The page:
The Federal Criminal Cassation Court has confirmed the 68-month prison sentence against former Federal Planning minister Julio De Vido for his responsibility in the 2012 Once rail disaster.
The former government official, who served under the administrations of both Néstor Kirchner and Cristina Fernández de Kirchner, was convicted on malfeasance and fraud charges in October, 2018.
Last September the Supreme Court had upheld the 2015 convictions of former Transport secretary Juan Pablo Schiavi and 20 other defendants for their part in the tragedy, which claimed 51 lives and injured over 700 people.
Some legal experts see that ruling as freeing the Supreme Court from any obligation to intervene in De Vido’s case and if the justices do not admit any appeal, the ex-minister could be re-arrested. His age and health problems would make him a candidate for house arrest rather than prison, however.
De Vido, 71, never served any of this sentence because he was then remanded in custody in three other cases but he was granted house arrest last December and freed in March.
In their ruling last Tuesday, the Cassation Court further accepted the self-exclusion of the Anti-Corruption Office (OA, in its Spanish acronym) from this case.
De Vido’s defence lawyers are appealing the Cassation Court ruling. For now the Kirchnerite politician will not have to return to prison.
At the trial, De Vido’s lawyers called for former official’s acquittal while the prosecution demanded a nine-year prison sentence and the families of the rail victims 10 years.
Fifty-one people, among them a pregnant woman, were killed and nearly 800 injured when a passenger train plummeted into the Once railway terminal during peak hour in Buenos Aires’ Balvanera neighbourhood on February 22, 2012. Around 1,000 passengers were on board when the crowded eight-carriage train, whose brakes were not activated, hit the buffers at the end of the Sarmiento line.
The railway accident was the third most serious of its kind in Argentine history measured through the number of victims. The Sarmiento railway line transports around half a million people every day.
According to Tuesday’s 335-page ruling issued by the court, "De Vido lent an essential collaboration for the businessmen of the TBA [Trenes de Buenos Aires] concessionaires to mismanage fraudulently the state assets leased to them.”
The court’s authorities determined that “De Vido’s connivance in the fraudulent manoeuvre carried out by the concessionaires becomes evident upon examining that despite effective knowledge of the lack of maintenance of the rolling stock and naturally of the adverse consequences for the public purse, as the head of the ministry in charge of transport and the authority for the concession contract, he did nothing to revert the situation described above."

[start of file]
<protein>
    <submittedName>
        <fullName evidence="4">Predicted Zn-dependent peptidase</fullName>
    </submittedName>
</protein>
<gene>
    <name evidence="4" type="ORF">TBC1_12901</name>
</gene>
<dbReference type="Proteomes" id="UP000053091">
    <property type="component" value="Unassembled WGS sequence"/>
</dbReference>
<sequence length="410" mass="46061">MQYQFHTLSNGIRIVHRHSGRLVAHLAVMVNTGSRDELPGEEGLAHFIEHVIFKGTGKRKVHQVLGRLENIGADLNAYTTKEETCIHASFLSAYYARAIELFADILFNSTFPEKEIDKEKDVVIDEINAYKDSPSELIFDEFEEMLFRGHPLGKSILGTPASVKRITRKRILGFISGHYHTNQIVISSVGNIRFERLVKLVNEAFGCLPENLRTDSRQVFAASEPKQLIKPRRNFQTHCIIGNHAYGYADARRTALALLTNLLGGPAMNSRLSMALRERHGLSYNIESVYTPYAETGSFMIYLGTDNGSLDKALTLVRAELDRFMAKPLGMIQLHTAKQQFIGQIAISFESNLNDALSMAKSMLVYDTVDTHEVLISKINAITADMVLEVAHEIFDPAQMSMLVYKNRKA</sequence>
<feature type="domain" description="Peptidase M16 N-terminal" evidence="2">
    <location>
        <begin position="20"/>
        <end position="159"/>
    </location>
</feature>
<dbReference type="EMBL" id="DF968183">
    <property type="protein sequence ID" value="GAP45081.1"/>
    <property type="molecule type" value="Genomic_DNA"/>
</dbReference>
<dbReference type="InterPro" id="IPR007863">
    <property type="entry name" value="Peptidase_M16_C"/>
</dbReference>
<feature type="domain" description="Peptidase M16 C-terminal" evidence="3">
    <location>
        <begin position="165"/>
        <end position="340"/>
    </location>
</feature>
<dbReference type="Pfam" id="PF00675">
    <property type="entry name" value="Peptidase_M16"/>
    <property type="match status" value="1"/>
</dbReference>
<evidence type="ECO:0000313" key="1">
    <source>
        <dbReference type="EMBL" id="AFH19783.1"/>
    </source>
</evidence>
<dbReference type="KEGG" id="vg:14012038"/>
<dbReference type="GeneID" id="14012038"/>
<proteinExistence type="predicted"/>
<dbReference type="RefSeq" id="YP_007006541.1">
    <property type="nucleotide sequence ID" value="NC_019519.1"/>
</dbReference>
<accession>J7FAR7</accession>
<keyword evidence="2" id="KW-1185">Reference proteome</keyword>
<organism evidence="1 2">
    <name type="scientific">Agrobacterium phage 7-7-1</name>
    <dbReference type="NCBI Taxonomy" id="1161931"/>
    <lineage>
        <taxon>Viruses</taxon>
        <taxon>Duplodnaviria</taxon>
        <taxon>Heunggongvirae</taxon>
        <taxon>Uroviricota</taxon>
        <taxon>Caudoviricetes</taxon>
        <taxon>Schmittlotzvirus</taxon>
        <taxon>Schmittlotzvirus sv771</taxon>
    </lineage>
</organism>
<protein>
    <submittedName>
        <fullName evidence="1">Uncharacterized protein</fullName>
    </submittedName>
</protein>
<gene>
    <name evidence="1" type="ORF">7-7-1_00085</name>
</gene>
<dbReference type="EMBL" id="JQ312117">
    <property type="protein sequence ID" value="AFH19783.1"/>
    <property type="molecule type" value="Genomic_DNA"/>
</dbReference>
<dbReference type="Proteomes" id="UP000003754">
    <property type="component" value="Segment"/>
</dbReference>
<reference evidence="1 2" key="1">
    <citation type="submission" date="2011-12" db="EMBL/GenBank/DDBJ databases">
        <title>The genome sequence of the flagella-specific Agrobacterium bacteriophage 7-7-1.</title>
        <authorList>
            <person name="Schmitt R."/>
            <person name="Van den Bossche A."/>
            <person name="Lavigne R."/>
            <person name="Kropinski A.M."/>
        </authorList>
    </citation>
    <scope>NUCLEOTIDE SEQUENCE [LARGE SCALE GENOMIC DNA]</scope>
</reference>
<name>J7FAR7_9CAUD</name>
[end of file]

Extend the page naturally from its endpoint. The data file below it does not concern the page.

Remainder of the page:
“We understand that the necessary complicity of De Vido in the fraudulent manoeuvre carried out by those in charge of TBA has been verified by the ruling under review here,” maintained judges Eduardo Riggi, Liliana Catucci and Gustavo Hornos, confirming the sentence issued by the Tribunal Oral Federal (TOF) 4 court.
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“The various aspects in the ruling make evident the complicity (which we judge to be primary) supplied by the ex-minister, who despite the tools within his reach to stop or prevent the policy implemented (which he had every way of knowing) did nothing, thus favouring the fraudulent manoeuvre deployed by the co-authors.”
The judges maintained that such crimes had been “verified by the non-fulfilment of the obligation to maintain and improve the assets leased from the state for the exploitation of the Sarmiento line railway service which those in charge of TBA (with the collaboration of others) carried out as those entrusted with the administration, according to the duties arising from the contract of the concession.”
The Cassation Court ruling recalled that the TOF 4 verdict had explained that “this lack of maintenance of the rolling stock was reflected in a lower useful life, thus obliging the state to restock those assets integrally, expenses which, had those assets been duly maintained by the concessionaire, would not have been necessary.”
“They responded to the appalling conditions in which the service was exploited on the basis of the verified business policies and the lack of serious controls by the Transport Department.”